23 Copyright © 2009 by Pearson Prentice Hall. All rights reserved. Ordinary Bailments 1.Bailments for the sole benefit of the bailor 2.Bailments for the sole benefit of the bailee 3.Bailments for the mutual benefit of the bailor and bailee

24 Copyright © 2009 by Pearson Prentice Hall. All rights reserved. Ordinary Bailee’s Duty of Care Type of BailmentDuty of Care Owed by Bailee Bailee Liable to Bailor for For the sole benefit of the bailor SlightGross negligence For the sole benefit of the bailee GreatSlight negligence For the mutual benefit of the bailor and bailee OrdinaryOrdinary negligence

25 Copyright © 2009 by Pearson Prentice Hall. All rights reserved. Duration and Termination of Bailments Bailment for a Fixed Term A bailment that terminates at the end of the term or, Sooner by mutual consent of the parties Bailment for a Fixed Term A bailment that terminates at the end of the term or, Sooner by mutual consent of the parties Bailment at Will A bailment without a fixed term Can be terminated at any time by either party Bailment at Will A bailment without a fixed term Can be terminated at any time by either party

26 Copyright © 2009 by Pearson Prentice Hall. All rights reserved. Bailee’s Rights Depending on the type of bailment, bailees may have the right to: Exclusive possession of the bailed property Use of the bailed property Compensation for work done or services provided

27 Copyright © 2009 by Pearson Prentice Hall. All rights reserved. Bailor’s Duties The bailor owes the duty to: Pay the agreed-upon compensation to the bailee Not interfere with the bailee’s possessory interest during the term of the bailment Notify the bailee of any defects in the bailed property that could cause injury to the bailee or others

28 Copyright © 2009 by Pearson Prentice Hall. All rights reserved. Special Bailments Specialextraordinarybailees Special (or extraordinary) bailees include: Common carriers Inn keepers Warehouse companies Special bailees must follow the rules applicable to ordinary bailees. Article 7 of the Uniform Commercial Code (UCC.) They are also subject to special liability rules contained in Article 7 of the Uniform Commercial Code (UCC.)

29 Copyright © 2009 by Pearson Prentice Hall. All rights reserved. Type of BaileeLiabilityLimitation on Liability Common CarrierStrictly liable except for: 1. Act of god 2. Act of a public enemy 3. Order of the government 4. Act of the shipper 5. Inherent nature of the goods May limit the dollar amount of liability by offering the bailor the right to declare a higher value for the bailed goods for an additional charge. Warehouse CompanyOrdinary negligenceMay limit the dollar amount of liability by offering the bailor the right to declare a higher value for the bailed goods for an additional charge. Special Bailees’ Duty of Care (1 of 2)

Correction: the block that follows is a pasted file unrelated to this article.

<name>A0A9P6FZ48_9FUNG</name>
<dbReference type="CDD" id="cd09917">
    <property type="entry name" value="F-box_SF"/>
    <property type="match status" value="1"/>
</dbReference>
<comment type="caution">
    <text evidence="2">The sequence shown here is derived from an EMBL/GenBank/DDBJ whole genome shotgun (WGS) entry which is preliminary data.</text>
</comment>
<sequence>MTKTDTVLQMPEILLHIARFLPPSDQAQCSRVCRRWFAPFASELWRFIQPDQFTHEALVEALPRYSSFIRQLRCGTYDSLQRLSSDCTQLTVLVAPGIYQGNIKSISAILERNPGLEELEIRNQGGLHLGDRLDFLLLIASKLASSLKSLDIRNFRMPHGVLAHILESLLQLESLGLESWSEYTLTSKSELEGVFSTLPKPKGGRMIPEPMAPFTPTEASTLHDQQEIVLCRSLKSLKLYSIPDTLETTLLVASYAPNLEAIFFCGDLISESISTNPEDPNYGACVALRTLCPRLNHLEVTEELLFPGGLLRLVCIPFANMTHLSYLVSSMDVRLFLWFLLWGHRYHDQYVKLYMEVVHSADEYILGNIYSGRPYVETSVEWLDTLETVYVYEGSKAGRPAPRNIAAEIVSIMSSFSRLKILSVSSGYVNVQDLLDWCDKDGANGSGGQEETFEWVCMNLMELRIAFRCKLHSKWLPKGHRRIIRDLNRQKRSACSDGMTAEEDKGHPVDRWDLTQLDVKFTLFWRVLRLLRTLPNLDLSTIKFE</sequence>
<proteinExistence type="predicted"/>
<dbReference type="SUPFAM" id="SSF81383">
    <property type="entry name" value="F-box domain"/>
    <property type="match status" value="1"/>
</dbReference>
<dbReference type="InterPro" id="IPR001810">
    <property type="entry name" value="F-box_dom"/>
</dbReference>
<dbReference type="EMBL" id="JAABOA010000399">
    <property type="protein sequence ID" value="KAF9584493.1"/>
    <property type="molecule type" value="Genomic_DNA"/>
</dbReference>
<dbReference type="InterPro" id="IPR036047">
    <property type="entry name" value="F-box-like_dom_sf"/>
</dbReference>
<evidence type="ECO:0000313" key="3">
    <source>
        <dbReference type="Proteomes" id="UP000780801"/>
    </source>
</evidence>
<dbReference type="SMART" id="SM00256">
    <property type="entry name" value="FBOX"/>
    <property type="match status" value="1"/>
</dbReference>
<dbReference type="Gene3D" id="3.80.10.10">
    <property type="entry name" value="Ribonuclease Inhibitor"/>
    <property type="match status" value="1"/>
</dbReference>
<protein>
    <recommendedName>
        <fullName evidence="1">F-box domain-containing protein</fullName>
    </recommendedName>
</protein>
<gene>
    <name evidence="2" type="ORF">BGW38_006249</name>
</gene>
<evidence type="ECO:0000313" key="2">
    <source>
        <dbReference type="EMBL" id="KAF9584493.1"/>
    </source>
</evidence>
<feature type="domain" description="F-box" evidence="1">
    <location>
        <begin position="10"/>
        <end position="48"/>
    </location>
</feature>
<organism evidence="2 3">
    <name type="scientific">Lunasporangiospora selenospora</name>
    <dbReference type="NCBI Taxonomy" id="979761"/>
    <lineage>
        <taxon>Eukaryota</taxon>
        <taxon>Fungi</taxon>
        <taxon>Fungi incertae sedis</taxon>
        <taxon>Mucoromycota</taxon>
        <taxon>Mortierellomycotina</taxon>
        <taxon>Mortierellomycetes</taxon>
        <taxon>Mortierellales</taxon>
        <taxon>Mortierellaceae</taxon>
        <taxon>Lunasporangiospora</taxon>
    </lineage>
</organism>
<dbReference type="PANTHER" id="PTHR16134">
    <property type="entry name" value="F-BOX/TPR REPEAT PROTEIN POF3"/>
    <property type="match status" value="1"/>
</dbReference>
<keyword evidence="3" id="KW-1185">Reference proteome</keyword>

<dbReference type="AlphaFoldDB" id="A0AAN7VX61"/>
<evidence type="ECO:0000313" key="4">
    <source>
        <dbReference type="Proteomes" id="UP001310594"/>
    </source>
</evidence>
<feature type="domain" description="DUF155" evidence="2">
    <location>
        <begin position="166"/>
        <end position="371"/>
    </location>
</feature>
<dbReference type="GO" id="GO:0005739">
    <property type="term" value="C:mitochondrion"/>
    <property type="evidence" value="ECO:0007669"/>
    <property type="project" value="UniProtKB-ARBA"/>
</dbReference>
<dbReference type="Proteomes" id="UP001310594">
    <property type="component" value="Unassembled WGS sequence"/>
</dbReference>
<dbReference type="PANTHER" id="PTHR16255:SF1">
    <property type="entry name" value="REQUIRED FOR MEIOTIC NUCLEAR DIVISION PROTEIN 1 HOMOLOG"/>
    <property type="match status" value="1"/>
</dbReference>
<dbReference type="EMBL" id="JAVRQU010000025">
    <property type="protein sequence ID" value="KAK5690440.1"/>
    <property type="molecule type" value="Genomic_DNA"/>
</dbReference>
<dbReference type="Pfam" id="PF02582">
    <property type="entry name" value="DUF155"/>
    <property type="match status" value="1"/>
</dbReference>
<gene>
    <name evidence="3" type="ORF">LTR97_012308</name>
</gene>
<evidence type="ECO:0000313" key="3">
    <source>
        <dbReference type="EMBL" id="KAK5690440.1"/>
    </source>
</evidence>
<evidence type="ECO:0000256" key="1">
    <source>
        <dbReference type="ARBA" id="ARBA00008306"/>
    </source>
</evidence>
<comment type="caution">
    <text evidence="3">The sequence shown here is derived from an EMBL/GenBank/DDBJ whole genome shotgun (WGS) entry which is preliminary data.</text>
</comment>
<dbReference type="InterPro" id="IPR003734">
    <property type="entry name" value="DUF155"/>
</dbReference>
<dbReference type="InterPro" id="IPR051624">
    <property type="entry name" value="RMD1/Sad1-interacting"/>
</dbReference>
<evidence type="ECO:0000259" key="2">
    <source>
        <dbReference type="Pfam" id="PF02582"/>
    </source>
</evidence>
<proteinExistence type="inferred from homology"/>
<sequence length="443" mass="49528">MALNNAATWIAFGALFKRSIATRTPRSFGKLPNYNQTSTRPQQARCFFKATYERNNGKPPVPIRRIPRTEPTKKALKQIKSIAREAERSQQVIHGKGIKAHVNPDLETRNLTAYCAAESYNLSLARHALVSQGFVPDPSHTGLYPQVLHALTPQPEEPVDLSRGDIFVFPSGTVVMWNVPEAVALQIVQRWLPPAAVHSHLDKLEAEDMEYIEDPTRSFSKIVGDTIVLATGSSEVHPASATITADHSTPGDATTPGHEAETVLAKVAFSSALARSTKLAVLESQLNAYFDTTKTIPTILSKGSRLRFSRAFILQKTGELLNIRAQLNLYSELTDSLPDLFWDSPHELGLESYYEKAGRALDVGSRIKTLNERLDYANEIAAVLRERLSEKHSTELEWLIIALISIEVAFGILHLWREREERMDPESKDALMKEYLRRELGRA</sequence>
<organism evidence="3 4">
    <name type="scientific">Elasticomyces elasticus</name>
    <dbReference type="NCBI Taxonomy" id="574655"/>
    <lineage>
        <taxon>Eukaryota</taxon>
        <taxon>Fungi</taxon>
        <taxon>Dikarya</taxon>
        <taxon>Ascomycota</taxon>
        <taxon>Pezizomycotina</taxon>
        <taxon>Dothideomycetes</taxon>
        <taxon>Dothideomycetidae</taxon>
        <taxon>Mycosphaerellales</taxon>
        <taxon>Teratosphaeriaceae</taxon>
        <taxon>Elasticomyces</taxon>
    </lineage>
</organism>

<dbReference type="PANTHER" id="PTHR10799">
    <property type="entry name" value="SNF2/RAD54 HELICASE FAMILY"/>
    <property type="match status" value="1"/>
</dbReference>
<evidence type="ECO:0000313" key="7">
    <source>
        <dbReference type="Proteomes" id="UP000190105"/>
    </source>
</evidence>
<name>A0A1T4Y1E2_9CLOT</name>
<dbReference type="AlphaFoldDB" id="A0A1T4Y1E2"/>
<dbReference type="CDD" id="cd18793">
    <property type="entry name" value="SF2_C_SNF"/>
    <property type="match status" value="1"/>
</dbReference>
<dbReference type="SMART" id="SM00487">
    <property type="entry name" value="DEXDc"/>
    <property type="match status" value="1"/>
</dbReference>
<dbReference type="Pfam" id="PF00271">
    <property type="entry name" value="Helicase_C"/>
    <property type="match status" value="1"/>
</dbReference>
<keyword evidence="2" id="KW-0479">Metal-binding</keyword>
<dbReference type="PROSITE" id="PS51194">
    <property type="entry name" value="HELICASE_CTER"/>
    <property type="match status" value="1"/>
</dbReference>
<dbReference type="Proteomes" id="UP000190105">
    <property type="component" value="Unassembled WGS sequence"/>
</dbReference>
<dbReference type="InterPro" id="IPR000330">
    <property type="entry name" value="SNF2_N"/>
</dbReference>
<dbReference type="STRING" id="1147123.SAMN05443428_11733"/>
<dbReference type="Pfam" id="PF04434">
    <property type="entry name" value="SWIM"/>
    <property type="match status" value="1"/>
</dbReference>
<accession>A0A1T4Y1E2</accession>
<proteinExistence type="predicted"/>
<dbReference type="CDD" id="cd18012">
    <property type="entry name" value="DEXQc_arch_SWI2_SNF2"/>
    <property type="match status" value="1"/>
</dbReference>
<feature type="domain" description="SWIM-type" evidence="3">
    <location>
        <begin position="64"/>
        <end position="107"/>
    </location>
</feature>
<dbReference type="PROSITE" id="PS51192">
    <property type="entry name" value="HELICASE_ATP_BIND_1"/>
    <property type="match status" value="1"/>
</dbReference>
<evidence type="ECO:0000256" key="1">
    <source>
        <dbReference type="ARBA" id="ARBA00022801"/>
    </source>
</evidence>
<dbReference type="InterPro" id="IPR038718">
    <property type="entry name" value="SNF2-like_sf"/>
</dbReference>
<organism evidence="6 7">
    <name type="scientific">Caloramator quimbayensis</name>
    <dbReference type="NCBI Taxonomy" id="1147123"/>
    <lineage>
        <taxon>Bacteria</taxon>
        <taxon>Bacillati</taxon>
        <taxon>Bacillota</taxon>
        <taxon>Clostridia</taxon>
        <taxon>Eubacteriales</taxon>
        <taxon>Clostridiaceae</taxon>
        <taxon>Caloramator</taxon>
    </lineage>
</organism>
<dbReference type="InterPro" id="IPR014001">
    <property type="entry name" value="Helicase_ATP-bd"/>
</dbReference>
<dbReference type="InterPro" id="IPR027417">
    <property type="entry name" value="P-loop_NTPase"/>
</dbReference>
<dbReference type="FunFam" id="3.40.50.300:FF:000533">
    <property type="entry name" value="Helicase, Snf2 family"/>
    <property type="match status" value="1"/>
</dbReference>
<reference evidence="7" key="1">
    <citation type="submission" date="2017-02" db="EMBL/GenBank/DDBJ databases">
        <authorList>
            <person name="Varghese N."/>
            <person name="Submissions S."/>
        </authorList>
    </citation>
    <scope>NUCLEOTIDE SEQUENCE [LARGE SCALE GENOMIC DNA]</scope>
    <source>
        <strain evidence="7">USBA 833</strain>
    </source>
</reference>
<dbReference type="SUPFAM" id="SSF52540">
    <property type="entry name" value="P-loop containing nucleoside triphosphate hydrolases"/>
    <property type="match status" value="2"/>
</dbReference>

30 Copyright © 2009 by Pearson Prentice Hall. All rights reserved. Type of BaileeLiabilityLimitation on Liability InnkeeperStrictly liableState statutes may limit the liability of an innkeeper for others’ rights. Special Bailees’ Duty of Care (2 of 2)

31 Copyright © 2009 by Pearson Prentice Hall. All rights reserved. Documents of Title Negotiable instruments developed to represent the interests of the different parties in a transaction that uses storage or transportation between the parties Warehouse Receipts Warehouse Receipts Bills of Lading Bills of Lading Article 7 of the UCC governs documents of title.

32 Copyright © 2009 by Pearson Prentice Hall. All rights reserved. Warehouse Receipts A written document issued by a person who is engaged in the business of storing goods for hire i.e., warehouse company or storage company Often a preprinted form drafted by the warehouseman

33 Copyright © 2009 by Pearson Prentice Hall. All rights reserved. Bill of Lading Document of title that is issued by a carrier when goods are received for transportation Issued by: Common carriers Contract carriers Freight forwarders Other persons engaged in the business of transporting goods for hire